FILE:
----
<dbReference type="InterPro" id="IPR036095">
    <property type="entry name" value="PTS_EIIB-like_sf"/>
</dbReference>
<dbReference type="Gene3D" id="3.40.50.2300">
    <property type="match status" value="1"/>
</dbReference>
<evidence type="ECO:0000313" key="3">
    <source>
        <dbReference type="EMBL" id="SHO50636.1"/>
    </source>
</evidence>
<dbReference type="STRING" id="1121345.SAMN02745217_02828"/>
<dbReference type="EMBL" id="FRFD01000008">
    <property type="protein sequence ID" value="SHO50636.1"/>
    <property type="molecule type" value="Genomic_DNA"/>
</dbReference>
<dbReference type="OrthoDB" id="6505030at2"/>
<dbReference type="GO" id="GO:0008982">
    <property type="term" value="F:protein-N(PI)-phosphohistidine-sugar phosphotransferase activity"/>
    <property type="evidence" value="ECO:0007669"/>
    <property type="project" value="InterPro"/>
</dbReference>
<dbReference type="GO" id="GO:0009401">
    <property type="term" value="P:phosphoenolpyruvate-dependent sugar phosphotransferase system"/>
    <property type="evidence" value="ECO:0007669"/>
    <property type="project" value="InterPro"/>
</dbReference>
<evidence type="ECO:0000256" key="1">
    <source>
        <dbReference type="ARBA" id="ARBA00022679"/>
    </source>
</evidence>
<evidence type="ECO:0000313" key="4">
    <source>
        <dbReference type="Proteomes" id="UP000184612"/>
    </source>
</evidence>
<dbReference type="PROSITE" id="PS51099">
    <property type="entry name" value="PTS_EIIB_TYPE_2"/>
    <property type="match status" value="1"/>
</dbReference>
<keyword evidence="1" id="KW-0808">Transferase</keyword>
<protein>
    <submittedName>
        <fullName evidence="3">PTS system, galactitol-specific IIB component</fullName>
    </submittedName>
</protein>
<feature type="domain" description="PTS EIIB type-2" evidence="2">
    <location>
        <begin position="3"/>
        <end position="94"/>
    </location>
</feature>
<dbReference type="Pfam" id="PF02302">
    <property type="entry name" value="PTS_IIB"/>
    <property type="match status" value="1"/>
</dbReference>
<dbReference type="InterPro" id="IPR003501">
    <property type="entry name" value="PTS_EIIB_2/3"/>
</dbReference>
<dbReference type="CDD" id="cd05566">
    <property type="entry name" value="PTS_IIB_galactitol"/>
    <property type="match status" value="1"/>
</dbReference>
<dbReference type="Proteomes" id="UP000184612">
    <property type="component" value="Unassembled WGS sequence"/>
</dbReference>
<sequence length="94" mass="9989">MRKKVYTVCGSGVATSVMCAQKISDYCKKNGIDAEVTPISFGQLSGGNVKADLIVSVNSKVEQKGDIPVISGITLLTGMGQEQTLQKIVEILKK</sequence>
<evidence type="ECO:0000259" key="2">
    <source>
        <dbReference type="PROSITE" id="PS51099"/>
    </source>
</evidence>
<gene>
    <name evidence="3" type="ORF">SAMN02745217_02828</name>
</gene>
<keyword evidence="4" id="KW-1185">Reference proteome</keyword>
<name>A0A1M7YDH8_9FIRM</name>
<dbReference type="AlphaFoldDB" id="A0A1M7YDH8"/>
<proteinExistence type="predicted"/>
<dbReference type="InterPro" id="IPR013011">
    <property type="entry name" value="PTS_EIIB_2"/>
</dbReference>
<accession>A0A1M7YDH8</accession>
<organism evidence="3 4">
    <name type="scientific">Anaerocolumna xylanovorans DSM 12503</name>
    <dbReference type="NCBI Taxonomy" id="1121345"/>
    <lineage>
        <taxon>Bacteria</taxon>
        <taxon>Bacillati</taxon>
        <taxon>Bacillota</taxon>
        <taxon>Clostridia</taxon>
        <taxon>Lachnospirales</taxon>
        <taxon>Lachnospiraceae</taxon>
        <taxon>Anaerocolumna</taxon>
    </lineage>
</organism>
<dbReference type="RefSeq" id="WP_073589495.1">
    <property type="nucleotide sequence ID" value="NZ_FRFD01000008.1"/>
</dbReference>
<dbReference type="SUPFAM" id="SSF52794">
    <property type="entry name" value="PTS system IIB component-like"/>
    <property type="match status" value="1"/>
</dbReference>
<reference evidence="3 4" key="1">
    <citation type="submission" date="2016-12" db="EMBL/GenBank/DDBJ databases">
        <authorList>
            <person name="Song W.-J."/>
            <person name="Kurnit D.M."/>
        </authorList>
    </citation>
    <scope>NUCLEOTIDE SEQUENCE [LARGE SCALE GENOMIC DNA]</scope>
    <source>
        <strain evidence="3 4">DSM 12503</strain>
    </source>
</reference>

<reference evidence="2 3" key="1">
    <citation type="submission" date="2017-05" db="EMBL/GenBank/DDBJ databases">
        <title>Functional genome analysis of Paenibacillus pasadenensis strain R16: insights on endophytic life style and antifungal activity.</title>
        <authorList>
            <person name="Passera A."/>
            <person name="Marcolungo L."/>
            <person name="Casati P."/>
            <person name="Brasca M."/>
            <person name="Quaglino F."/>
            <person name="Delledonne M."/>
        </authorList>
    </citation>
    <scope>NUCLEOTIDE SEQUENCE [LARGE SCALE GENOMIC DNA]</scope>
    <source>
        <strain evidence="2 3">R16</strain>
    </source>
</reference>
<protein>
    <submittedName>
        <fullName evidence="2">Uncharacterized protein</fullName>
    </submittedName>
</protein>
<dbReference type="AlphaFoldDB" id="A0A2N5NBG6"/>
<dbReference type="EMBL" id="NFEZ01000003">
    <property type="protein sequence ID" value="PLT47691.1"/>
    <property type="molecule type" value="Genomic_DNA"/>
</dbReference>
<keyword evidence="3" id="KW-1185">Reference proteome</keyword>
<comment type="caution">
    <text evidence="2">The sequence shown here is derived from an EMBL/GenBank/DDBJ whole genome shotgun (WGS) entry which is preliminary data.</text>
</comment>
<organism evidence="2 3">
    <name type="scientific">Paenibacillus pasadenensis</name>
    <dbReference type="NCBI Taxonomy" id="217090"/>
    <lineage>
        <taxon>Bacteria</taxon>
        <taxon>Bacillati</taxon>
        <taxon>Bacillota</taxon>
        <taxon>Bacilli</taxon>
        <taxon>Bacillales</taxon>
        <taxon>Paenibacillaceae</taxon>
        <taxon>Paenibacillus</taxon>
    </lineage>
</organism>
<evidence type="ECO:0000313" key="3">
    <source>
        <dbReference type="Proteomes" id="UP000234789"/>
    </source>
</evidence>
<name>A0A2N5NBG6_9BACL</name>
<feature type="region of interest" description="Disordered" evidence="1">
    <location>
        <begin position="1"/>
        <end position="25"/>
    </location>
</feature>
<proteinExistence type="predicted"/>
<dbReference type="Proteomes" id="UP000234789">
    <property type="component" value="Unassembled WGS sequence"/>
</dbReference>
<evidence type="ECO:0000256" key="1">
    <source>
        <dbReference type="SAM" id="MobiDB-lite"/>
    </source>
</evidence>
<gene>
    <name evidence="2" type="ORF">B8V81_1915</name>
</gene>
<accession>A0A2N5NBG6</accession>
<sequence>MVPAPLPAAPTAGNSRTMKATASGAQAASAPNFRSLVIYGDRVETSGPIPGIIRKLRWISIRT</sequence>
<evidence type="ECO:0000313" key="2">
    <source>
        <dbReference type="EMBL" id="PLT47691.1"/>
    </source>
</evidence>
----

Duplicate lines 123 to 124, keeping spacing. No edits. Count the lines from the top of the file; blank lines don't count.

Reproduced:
            <person name="Casati P."/>
            <person name="Brasca M."/>